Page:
Earlier this week, I asked what questions you had for me in instagram stories. Since a few of the questions are ones I’m asked regularly and others required a little more detail than I could squeeze into a story or two, I decided I’d share them here. It’s like we’re hanging out with a cup of coffee talking about our lives, right? Or something like that. So let’s get to it with today’s Q&A: Single Life and Moving In. 

Q&A: Being Single, Finances, Moving in, and Did I Know Conor was “The One?”

When you were in your 20s and single, how did you deal with the holidays?

I actually wrote a post on this a few years ago. Years ago, I bought and carried a tree home by myself. I woke up in my apartment – just me and my dog – on Christmas morning. There were things I felt like I was missing but was still wonderful in its own way and I found joy in those moments. There were many holidays that I longed for a family of my own and I’m that much more grateful now. 3 years ago, I was the girlfriend Conor brought home for Christmas and it was tough being around a family that got along so well – I felt so out of place. Is that what holidays were supposed to be like?

If where I was a few years ago is where you are now, let me be a reminder that things can change, and hopefully you’ll look back on this time and be grateful. I found my own happiness each year by doing things I love and spending time with friends. I struggled a lot in my 20s and even my early 30s so if that’s where you are I feel for you. The holidays aren’t always easy — especially when your family situation is complicated like mine has been — but there are always some little silver linings if you look for them.

What advice would you give to someone who’s single and moving to a new city?

Here’s a post I wrote about how moving to a new city alone changed my life. I had to learn to say yes to things that made me uncomfortable – like going to events where I might not know anyone, putting myself out there (asking someone I just met to make plans), or saying yes to plans that I might not normally say yes to. I would also scope out your neighborhood right away. This might sound insignificant, but routine helps you feel at home, so having a favorite local coffee shop, knowing your grocery store, meeting neighbors, and even a flower shop or nail salon makes your day-to-day start to feel normal. It’s also so important to stay in touch with family and friends who aren’t nearby. I regularly talk to my friends who aren’t in Chicago since FaceTime and phone calls are the only way to stay in touch with them.

What financial advice do you have for someone planning to start over in a new city?

Save as much as you can before moving. I lived at home before making the move from LA to Chicago and was lucky enough to have a small savings that I could dip into if and when I needed to. I know I just spoke of saying yes to plans, but try to budget and save when and where you can. Coffee dates are a lot less expensive than brunch or dinner. Walking is cheaper than parking. If you can get rid of your car and take public transit, I highly recommend it. I didn’t have a car the first 4 years I lived in Chicago.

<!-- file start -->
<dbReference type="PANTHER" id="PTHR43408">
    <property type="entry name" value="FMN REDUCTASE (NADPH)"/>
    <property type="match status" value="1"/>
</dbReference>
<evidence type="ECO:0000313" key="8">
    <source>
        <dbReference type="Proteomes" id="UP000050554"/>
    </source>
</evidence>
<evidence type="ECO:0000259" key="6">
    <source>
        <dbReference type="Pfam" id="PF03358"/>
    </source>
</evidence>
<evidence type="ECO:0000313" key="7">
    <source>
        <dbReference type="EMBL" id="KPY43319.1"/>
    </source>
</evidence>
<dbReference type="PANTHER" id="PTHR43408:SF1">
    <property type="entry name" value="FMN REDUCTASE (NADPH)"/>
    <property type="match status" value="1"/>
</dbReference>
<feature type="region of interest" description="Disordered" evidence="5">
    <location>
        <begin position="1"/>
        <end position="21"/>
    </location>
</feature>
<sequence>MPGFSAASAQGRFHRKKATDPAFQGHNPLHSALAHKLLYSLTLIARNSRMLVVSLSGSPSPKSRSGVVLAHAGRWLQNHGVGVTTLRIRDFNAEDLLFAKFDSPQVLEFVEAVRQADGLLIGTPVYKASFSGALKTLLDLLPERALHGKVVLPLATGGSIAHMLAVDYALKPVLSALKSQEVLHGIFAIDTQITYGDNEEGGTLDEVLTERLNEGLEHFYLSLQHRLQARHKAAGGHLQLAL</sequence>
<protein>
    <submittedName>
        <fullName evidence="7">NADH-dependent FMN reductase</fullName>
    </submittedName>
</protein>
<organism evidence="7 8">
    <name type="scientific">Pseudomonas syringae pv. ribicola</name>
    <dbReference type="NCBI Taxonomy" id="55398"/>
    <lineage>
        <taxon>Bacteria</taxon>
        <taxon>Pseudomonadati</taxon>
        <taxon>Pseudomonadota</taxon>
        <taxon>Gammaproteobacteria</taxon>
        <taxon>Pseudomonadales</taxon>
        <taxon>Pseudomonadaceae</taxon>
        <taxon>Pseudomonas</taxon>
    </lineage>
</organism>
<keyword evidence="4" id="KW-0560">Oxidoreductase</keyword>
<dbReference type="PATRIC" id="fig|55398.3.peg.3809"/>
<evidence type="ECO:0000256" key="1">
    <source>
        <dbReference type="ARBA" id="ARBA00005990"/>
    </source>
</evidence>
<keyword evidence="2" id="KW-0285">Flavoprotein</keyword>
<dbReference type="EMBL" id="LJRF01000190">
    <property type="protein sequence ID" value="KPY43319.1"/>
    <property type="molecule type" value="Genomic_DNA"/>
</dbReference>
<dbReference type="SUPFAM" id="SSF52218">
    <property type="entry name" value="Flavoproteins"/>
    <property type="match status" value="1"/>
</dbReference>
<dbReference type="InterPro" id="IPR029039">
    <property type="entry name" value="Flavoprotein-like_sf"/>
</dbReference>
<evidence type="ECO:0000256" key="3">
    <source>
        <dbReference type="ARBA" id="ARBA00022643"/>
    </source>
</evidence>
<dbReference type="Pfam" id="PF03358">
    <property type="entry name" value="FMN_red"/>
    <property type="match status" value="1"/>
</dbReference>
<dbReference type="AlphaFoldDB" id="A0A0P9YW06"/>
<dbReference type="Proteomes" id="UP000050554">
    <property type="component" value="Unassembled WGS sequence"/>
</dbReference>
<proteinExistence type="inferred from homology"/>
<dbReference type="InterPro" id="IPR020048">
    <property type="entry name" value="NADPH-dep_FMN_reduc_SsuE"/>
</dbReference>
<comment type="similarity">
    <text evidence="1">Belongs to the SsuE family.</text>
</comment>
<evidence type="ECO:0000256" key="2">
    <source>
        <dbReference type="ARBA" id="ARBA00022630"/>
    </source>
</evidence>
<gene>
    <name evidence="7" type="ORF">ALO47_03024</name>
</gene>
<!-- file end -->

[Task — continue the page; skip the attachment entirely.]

Tips for moving in with your SO when you each already have your own house, furniture, etc?

I’m honestly not the best person to ask only because I’ve lived with one person (Conor) and neither of us felt so strongly about something the other didn’t like that there was ever an issue. It helps that we weren’t married to any pieces that we owned previously and I ended up selling everything to my old landlord minus a few select pieces we both liked. He also has great taste. His mom has redone a few homes and his dad is an antiques dealer and furniture designer, so he definitely inherited an eye for design. I’ve seen friends fight with significant others over the most random things that one likes and the other hates. So I guess my advice would be to sit down, talk about what’s important and why, and compromise. That is something we’ve definitely had to do when choosing new pieces (i.e. white dining chairs took some convincing on my end) but we both love them.

Did you know Conor was “the one” when you first met him?

No, but I also don’t think it’s possible to truly know if someone is right for you upon first meeting them. I really liked him and we saw each other almost every single day that first month. I definitely thought it could go somewhere but I had just stopped dating a liarI and kept waiting for things to fall apart like they had with everyone else. Conor had also just gotten out of a long-term relationship that didn’t end too well and some people thought we were spending too much time together, so I don’t think either of us thought it would work out. But it was just easy and different, and after a few months, became pretty clear that it was going to work out.

Do you plan on having more children?

We are so lucky to have Margot but yes, we’d love one more. Going to enjoy just having one for a while though.

What is the best parenting advice no one ever told you?

I’m not sure that no one ever gave me any of this advice. In fact, I’m sure they have, but here it goes. Do what’s right for you and don’t let people make you feel badly for doing things your way. There are so many rules and not everything applies to everyone. Slow down, enjoy your baby, unplug as much as you can, and take tons of photos and video. It goes by so quickly. And I haven’t started on this yet but I just ordered a leather notebook to write letters and notes to Margot. Write down the little things! You will forget them.

What’s the most surprising thing you learned about yourself since having a baby?

As cliché as this may sound, how to truly slow down, let the little things go, and what really matters. My life has been a juggling act since launching The Everygirl and it hasn’t slowed down. We launched The Everymom and I moved into a new house just a few months before having my first baby. But – instead of unpacking in 24 hours like I usually do, I took a week. There are days my bed isn’t made and there are often piles of stuff all over my kitchen counters and table. My bedroom, sunroom, and basement aren’t done. We have been waiting to redo the bathrooms. It’s ok if everything doesn’t happen immediately. And every single day I am just truly thankful that I have a healthy baby girl and a little family I love more than anything. Nothing is more important than that.